Conviction of 217 officials for raping 18 tribal women upheld after 12 years by a top court in southern Tamil Nadu
Tribal women performing their traditional dance in front of a group of foreign tourists at Jana Vikas Center in the eastern Odisha state, India. (Photo: UCAN files)
An office of India's Catholic bishops has welcomed a court order convicting over 200 government officials for raping 18 indigenous women three decades ago in a southern state.
The Madras High Court on Sept. 29 upheld the conviction of 217 government officials from police, forest, and revenue departments of Tamil Nadu state for committing the rapes during a search operation in a village in Dharmapuri district on June 20, 1992.
The district court had convicted 269 officials in the case way back in 2011 but they challenged the court order in the high court.
“We welcome the high court order as it has ushered in justice for the survivors,” said Father Nicholas Barla, secretary of the Catholic Bishops Conference of India’s Commission for Scheduled Tribe or Indigenous people.
The officials reportedly suspected the residents of Vachathi village were part of the gang of sandalwood smuggler Koose Munisamy Veerappan, who was later killed by the police in 2004.
Justice P Velmurugan dismissed the appeals made by the officials challenging their conviction by a district court in Dharmapuri. “There are no merits in these appeals and the same are liable to be dismissed,” he said.
The court noted that officials “have committed the charged offenses” and the survivors’ accounts were “cogent and consistent."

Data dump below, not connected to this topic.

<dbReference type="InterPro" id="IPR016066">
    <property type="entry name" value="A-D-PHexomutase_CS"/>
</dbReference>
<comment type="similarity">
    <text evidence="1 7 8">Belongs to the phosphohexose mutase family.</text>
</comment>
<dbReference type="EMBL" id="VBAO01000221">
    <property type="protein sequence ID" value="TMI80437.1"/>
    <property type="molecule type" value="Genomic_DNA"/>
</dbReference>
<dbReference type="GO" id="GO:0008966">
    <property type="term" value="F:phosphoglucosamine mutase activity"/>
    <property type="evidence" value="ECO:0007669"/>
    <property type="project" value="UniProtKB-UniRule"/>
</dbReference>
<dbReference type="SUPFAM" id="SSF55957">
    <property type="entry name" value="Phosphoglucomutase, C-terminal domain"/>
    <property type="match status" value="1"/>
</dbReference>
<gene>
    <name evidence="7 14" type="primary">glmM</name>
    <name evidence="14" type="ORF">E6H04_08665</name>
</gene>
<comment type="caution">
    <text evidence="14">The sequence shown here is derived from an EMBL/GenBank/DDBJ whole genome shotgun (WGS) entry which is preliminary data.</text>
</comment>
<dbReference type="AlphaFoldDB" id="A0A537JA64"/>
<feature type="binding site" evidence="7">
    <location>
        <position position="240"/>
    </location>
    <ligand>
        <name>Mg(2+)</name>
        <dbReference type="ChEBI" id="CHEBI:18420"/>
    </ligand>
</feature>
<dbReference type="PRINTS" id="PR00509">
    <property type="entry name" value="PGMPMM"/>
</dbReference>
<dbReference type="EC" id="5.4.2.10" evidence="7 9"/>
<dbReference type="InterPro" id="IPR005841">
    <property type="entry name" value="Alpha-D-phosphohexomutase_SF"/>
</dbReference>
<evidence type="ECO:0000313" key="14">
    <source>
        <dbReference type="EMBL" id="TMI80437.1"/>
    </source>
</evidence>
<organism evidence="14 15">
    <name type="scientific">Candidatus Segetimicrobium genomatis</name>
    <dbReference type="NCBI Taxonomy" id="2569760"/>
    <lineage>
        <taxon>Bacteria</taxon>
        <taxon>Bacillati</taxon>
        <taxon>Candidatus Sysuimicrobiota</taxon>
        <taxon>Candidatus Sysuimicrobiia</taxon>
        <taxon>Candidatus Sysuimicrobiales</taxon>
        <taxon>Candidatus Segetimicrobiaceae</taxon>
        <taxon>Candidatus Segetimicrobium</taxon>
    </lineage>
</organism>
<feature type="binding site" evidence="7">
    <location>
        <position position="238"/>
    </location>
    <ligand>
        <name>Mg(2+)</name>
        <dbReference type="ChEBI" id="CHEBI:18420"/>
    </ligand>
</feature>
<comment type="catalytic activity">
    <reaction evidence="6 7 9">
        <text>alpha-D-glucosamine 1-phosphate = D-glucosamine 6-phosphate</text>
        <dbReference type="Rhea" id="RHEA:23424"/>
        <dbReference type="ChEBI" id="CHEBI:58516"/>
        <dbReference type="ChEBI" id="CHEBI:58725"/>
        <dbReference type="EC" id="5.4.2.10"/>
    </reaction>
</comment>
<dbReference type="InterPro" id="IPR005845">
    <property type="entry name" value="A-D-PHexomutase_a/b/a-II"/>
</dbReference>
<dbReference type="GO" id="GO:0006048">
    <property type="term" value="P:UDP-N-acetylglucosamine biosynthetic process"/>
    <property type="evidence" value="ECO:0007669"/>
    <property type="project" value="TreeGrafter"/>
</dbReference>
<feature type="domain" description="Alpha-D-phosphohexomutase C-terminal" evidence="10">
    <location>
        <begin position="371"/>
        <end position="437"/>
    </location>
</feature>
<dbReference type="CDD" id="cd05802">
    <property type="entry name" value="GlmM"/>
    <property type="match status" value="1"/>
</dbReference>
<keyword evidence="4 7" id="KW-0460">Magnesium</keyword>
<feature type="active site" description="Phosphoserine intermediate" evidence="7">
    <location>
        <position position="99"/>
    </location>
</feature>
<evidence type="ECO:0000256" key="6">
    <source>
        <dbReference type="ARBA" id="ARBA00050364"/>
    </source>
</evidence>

The Church official said the court order has "asserted the right of the survivors to get justice.”
However, the courts need to speed up the justice process, he told UCA News on Oct. 2.
“I am concerned about the delay in awarding compensation to the victims and punishment to the convicts,” Barla said.
The top court in Tamil Nadu delivered its verdict after 12 years. But during the course of the appeal, some 50 convicts had died.
The court also directed the Tamil Nadu government to pay a compensation of one million Indian rupees (some US$12,000) each to the 18 victims of rape.
The priest said similar atrocities against indigenous people are reported from other parts of the country. The delay in awarding justice forces victims and their families to live in fear, he added.
“The government and the judiciary should take special initiatives to speed up trials. In this particular case, it took 12 years for the high court to pass an order on the appeal. If the convicts again appeal to the Supreme Court, it will prove a case of justice delayed is justice denied,” Barla said.
The court noted in its order that “unfortunately the then government failed to protect the tribal women and it only safeguarded the erred officials and also failed to find out the real sandalwood smugglers.”
“In order to safeguard the actual smugglers and the big-shots, the revenue officials, police officials and also the forest officials, with the help of the then government, played a big staged drama, in which the innocent tribal women got affected much and the pain and difficulties faced by them have to be compensated in terms of money and jobs,” it added.
Veerappan gained notoriety as a sandalwood smuggler who was also accused of poaching more than 2,000 elephants and smuggling ivory. He allegedly killed close to 184 people, about half of whom were police officers and forest officials.
He lived hidden in the forests of Tamil Nadu and Karnataka in southern India for over a quarter century.
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